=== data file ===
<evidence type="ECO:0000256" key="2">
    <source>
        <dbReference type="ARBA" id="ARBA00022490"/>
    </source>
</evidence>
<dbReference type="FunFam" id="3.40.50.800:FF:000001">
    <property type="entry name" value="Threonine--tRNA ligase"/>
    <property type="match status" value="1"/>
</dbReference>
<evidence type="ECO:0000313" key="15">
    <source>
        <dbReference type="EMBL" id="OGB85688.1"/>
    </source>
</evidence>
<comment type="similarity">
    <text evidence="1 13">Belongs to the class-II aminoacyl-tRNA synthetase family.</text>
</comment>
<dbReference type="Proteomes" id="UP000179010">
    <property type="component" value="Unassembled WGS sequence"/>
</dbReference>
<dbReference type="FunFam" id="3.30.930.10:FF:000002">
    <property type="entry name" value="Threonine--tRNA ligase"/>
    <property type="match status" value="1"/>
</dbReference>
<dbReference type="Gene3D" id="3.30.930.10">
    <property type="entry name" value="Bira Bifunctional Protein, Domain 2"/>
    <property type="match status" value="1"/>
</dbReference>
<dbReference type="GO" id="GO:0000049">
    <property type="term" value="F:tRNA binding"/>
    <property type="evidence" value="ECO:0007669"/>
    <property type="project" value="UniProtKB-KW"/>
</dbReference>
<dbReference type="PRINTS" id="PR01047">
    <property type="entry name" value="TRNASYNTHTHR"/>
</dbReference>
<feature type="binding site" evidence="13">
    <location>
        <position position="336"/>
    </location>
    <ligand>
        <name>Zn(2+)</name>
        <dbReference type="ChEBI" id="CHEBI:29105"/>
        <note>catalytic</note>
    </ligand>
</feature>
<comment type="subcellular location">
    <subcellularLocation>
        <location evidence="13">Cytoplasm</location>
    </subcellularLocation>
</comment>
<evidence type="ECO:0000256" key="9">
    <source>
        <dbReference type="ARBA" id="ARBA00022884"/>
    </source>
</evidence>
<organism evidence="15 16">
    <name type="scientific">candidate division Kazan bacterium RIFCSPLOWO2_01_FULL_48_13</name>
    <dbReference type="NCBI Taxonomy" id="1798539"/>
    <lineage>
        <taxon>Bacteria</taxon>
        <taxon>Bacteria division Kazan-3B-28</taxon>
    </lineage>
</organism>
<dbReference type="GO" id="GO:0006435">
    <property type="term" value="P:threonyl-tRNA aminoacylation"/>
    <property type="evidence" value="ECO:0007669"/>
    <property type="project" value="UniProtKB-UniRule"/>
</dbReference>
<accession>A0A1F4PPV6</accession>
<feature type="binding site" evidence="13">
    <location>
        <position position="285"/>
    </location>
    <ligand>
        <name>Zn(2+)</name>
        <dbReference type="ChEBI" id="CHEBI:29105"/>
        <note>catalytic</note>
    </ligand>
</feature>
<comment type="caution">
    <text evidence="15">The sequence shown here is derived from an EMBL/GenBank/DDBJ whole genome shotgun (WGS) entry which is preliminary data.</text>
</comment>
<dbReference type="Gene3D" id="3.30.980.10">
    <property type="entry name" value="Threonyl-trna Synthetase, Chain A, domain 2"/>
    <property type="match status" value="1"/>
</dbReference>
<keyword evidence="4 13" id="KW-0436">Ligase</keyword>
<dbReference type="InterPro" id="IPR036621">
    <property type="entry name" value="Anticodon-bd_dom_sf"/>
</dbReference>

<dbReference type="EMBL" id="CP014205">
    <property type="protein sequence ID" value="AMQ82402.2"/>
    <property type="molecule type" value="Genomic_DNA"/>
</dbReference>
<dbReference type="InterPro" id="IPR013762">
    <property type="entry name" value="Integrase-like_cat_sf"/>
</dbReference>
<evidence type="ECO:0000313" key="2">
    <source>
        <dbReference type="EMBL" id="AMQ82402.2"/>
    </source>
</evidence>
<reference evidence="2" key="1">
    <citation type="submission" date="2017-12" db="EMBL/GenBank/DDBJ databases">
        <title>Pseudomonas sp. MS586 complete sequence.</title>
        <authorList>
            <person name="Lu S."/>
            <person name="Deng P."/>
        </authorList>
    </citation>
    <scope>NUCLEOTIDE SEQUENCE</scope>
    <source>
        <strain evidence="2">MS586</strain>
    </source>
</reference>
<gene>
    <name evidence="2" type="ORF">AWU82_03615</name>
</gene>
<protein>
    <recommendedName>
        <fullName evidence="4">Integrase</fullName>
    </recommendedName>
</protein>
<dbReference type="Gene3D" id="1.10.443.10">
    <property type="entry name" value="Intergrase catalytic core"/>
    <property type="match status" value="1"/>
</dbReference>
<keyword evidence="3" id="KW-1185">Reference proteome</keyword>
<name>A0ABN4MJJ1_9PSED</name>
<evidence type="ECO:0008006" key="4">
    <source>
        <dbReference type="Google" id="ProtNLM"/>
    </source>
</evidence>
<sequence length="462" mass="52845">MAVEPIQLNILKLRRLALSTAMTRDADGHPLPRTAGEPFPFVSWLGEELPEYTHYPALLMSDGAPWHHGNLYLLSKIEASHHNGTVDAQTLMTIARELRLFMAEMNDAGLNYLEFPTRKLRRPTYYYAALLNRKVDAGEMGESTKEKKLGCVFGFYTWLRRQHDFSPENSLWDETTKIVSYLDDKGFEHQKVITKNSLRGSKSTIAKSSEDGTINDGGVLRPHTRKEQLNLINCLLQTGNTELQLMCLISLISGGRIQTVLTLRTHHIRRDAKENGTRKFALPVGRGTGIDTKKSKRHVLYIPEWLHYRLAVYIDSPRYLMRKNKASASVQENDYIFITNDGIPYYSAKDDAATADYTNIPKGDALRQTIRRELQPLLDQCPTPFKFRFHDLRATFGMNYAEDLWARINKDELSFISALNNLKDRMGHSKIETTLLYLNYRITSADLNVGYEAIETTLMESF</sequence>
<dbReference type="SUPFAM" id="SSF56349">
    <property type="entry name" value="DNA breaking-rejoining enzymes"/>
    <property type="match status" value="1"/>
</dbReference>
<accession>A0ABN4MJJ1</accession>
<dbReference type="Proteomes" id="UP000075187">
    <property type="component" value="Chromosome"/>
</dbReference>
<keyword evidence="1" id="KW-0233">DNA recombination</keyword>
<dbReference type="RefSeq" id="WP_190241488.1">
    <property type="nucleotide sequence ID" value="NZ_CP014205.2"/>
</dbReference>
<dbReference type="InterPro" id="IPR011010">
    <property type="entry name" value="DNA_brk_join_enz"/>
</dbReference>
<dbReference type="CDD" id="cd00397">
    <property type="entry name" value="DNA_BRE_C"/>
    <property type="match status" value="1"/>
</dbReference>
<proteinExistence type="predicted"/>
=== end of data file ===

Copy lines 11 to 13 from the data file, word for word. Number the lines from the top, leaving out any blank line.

    <source>
        <dbReference type="EMBL" id="OGB85688.1"/>
    </source>